Studio

Todd Millenacker, left, and Kris Verplank, right, work on writing jingles and creating music videos in the basement of Millenacker’s Savage home.

SAVAGE — When jingle-writer Todd Millenacker’s parents asked him what he wanted to do when he grew up, he would tell them he wanted to rent an office and think of stuff.

“They’d say, ‘You’re not just going to show up and think of stuff,’ and here I am at 41,” Millenacker said, sitting at the dining room table in his Savage home on a recent afternoon.

His music studio, carved out of a corner in the unfinished basement, is like the office he dreamed of. His songs, particularly commercial jingles, are what he thinks up.

Millenacker’s basement beats have landed him contracts with Little Caesar’s Pizza and Davanni’s, to name a few.

“Lots of it is just finding people willing to take a chance,” he said. “Nobody wakes up in the morning and thinks, ‘You know, what I need is a jingle.’”

The Atlantic chronicled the decades-long decline of jingles in 2016 as big-name brands focused on licensing music from existing recording artists instead.

Millenacker, who’s been making music for most his life, said he writes probably 100 jingles for every one that sells, but he’s forged around a dozen jingle and commercial-making deals in recent years.

His success in jingle-writing followed years of trying to keep bands afloat in his 20s.

After a few touring stints and growing a family with his wife, Laura, Millenacker realized he was “five years too late” to be successful in a band. But he kept songwriting.

The results were song titles such as “Bongo Booty” and lyrics that ask, “Who’s that lovely lady that looks like a taco?”

“Every time I write a song I’m like, this is going to pay for the kids’ school,” Millenacker said.

He enlisted longtime friend Kris Verplank to make music videos for his music, but it wasn’t until the two were on vacation with their families at the Metropolis Resort that jingle-writing genius would strike.

At the resort, they learned about a challenge to eat a 32-inch pizza in an hour for a free T-shirt.

Millenacker said they had an “existential crisis” about whether or not they should do it, but hearing nobody had done the challenge in two years sealed the deal.

With their kids and wives watching, the two began on their chicken and pepperoni pizza. In the end, Millenacker became sick with nine pieces to go, and they didn’t win the shirts, but afterwards, Verplank’s wife said something that sparked an idea.

“She said, ‘You guys got a couple pizza babies in your belly,’” Millenacker recalled. “I thought the term was so funny — pizza babies.”

Inspired by the thought, Millenacker wrote a jingle and sent the audio to Little Caesar’s.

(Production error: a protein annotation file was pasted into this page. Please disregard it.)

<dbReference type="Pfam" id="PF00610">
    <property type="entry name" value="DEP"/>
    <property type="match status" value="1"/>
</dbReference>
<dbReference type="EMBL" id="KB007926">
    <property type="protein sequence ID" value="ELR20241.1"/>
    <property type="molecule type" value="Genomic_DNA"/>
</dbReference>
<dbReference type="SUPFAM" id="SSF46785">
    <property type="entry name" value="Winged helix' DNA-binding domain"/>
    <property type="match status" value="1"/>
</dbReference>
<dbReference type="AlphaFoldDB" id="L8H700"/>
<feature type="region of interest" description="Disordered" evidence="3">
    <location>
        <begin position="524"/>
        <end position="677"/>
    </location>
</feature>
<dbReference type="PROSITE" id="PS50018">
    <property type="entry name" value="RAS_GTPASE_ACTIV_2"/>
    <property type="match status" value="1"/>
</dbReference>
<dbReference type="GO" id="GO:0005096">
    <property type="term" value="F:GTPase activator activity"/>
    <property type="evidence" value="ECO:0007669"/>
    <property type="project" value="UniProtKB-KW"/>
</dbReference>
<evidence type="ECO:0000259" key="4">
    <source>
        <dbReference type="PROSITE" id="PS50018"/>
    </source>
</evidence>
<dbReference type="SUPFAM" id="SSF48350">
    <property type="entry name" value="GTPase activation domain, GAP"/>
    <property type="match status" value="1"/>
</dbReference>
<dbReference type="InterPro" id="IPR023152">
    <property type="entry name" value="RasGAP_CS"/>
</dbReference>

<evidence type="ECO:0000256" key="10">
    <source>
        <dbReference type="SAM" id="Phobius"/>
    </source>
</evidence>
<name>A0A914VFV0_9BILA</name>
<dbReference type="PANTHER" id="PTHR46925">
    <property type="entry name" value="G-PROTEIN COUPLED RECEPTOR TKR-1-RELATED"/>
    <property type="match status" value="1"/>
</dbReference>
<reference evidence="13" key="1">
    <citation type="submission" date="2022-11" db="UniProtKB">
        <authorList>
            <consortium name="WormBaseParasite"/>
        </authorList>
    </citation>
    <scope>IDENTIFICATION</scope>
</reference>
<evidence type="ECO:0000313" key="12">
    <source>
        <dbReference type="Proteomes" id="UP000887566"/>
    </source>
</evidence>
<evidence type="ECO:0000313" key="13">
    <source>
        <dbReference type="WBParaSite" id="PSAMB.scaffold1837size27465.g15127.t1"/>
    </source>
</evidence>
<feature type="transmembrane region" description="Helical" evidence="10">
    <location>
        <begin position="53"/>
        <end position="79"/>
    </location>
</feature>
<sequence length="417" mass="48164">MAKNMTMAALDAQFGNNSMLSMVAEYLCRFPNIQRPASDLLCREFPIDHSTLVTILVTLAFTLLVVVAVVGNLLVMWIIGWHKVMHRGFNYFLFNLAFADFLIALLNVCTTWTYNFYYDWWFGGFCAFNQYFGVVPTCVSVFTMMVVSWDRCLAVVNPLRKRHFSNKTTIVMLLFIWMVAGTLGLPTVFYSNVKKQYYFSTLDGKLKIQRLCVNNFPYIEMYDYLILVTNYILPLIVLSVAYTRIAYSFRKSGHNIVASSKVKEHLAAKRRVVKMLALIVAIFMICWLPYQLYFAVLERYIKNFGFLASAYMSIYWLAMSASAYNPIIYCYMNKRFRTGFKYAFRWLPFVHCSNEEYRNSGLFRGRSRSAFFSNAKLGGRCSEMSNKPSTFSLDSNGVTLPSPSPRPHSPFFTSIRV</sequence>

The song began with “Pizza, pizza, so nice to meet ya” and eventually ended at, “Let’s get married and have some pizza babies.”

He’d sent jingles to corporations before without success. Once he sent a song about “manscaping,” complete with fuzzy CD covers, to Bic and Gillette, which was met with silence.

But a few days after sending out his pizza tune, the phone rang at the Millenacker home. It was Walt Frederiksen, senior director of advertising at Little Caesar’s, singing Millenacker’s jingle.

Frederiksen wanted to know how much he wanted for the tune. Millenacker got a lawyer, established a contract and the commercial aired on national TV soon after.

The tune that aired included a few changes from Millenacker’s original lyrics, but he didn’t mind. After all, “it wasn’t ‘Dark Side of the Moon,’” he said.

Next, Millenacker got a deal to write a jingle for an electric back shaver called Mangroomer.

When Mangroomer wanted a music video, the production work looked something like Verplank spreading costume werewolf hair on Millenacker’s back and spraying it with down with hairspray. The beach in Lakeville near Verplank’s house wasn’t exactly a remote filming location.

“It’s exciting and fun, but other times it’s like, what am I doing,” Verplank said.

They also filmed a music video for a song Millenacker wrote to sell BevBuckles — a drink-holding belt buckle.

They filmed the commercial in Verplank’s parents’ backyard while they were away in Arizona. The two put buckets over the surveillance cameras and got to work grilling hotdogs over a toilet.

By day, Millenacker and Verplank work together as freight brokers for IMD Transportation, a company started by Millenacker’s father.

Millenacker said it’s always his dream to write music full time, but right now he’s able to have fun without the stress of needing to find enough jingle work to support his family.

Some upcoming jobs include a song for a neck pillow that wraps around your face. And he continues working on music for Little Caesar’s.

When asked if they are perfectionists, Millenacker laughed and said mock-sadly that they work really hard.

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